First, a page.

Students in Business for Themselvesi
X
Mike O'Sullivan
July 26, 2014 11:04 AM
They're only high school students, but they are making accessories for shoes, fabricating backpacks and doing product photography - all through their own businesses. It's the result of a partnership between a non-profit organization that teaches entrepreneurship and their schools. VOA's Mike O'Sullivan and Deyane Moses met the budding entrepreneurs near Los Angeles.
Video

Video Students in Business for Themselves

They're only high school students, but they are making accessories for shoes, fabricating backpacks and doing product photography - all through their own businesses. It's the result of a partnership between a non-profit organization that teaches entrepreneurship and their schools. VOA's Mike O'Sullivan and Deyane Moses met the budding entrepreneurs near Los Angeles.
Video

Video Astronauts Train in Underwater Lab

In the world’s only underwater laboratory, four U.S. astronauts train for a planned visit to an asteroid. The lab - called Aquarius- is located five kilometers off Key Largo, in southern Florida. Living in close quarters and making excursions only into the surrounding ocean, they try to simulate the daily routine of a crew that will someday travel to collect samples of a rock orbiting far away from earth. VOA’s George Putic has more.
Video

Video Not Even Monks Spared From Thailand’s Junta-Backed Morality Push

With Thailand’s military government firmly in control after May’s bloodless coup, authorities are carrying out plans they say are aimed at restoring discipline, morality and patriotism to all Thais. The measures include a crackdown on illegal gambling, education reforms to promote students’ moral development, and a new 24-hour phone hotline for citizens to report misbehaving monks. Steve Sandford reports from Bangkok.
Video

Video Virtual Program Teaches Farming Skills

In a fast-changing world beset by unpredictable climate conditions, farmers cannot afford to ignore new technology. Researchers in Australia are developing an online virtual world program to share information about climate change and more sustainable farming techniques for sugar cane growers. As VOA's Zlatica Hoke reports, the idea is to create a wider support network for farmers.
Video

Video Airline Expert: Missile will Show Signature on Debris

The debris field from Malaysia Airlines Flight 17 is spread over a 21-kilometer radius in eastern Ukraine. It is expected to take investigators months to sort through the airplane pieces to learn about the missile that brought down the jetliner and who fired it. VOAs Carolyn Presutti explains how this work will be done.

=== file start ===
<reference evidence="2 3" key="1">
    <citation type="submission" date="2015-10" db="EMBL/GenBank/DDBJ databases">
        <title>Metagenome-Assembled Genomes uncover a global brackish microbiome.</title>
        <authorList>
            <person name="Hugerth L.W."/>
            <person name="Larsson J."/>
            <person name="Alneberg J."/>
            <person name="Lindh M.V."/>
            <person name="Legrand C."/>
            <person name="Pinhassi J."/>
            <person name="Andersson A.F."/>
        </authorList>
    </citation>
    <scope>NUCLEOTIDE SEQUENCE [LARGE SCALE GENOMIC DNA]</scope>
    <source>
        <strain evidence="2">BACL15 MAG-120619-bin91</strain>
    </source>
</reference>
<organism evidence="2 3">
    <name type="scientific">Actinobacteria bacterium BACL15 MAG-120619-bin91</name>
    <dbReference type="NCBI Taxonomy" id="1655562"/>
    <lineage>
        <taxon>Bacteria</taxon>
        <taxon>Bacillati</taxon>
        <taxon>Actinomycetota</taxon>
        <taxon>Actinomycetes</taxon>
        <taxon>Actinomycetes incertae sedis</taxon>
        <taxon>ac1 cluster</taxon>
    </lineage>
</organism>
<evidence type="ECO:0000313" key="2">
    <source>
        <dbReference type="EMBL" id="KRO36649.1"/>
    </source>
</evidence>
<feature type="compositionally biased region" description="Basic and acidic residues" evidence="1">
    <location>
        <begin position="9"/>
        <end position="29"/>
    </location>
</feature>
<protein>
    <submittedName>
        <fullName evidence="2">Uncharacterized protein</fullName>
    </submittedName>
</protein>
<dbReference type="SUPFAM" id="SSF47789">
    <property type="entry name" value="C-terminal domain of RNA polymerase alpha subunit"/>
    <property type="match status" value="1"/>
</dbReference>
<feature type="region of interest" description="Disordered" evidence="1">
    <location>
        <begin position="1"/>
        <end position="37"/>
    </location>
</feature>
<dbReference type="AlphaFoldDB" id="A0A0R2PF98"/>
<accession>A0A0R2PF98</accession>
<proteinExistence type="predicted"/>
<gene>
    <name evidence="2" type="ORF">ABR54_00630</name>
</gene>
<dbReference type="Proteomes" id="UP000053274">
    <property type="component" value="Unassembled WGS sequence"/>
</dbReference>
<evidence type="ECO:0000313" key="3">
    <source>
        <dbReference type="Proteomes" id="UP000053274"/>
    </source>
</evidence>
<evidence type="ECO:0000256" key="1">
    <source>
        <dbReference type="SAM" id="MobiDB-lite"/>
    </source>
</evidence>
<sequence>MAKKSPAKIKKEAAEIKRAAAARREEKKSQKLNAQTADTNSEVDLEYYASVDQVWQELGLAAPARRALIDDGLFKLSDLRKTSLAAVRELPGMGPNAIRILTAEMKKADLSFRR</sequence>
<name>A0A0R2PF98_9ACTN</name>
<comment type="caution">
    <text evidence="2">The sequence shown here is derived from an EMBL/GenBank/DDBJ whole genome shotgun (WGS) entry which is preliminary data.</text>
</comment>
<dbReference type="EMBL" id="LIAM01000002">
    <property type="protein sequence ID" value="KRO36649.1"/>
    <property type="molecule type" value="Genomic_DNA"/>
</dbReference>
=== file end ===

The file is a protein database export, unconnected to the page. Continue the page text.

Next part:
Video

Video Treatment for Childhood Epilepsy Heats up Medical Marijuana Debate

In the United States, marijuana is classed as an illegal drug by the federal government. But nearly half the states have legalized it, to some degree. Proponents say some strains of marijuana might have exceptional health benefits, for treating pain or inflammation in chronic conditions such as cancer, multiple sclerosis and epilepsy. Shelley Schlender reports on a strain of medical marijuana developed in Colorado that is reputed to reduce seizures in childhood epilepsy
Video

Video Airbus Adds Metal 3D Printed Parts to New Jets

By the end of this year, European aircraft manufacturing consortium Airbus plans to deliver the first of its new, extra-wide-body passenger jets, the A350-XWB. Among other technological innovations, the new plane will also incorporate metal parts made in a 3-D printer. VOA's George Putic has more.
Video

Video AIDS Conference Welcomes Exciting Developments in HIV Treatment, Prevention

Significant strides have been made in recent years toward the treatment and prevention of HIV, the virus that causes AIDS. This year, at the International AIDS Conference, the AIDS community welcomed progress on a new pill that may prevent transmission of the deadly virus. VOA’s Anita Powell reports from Melbourne, Australia.
Video

Video IAEA: Iran Turns its Enriched Uranium Into Less Harmful Form

Iran has converted its stockpiles of enriched uranium into a less dangerous form that is more difficult to use for nuclear weapons, according to the United Nations’ Atomic Energy Agency. The move complies with an interim deal reached with Western powers on Iran's nuclear program last year, in exchange for easing of sanctions. Henry Ridgwell reports for VOA from London.

AppleAndroid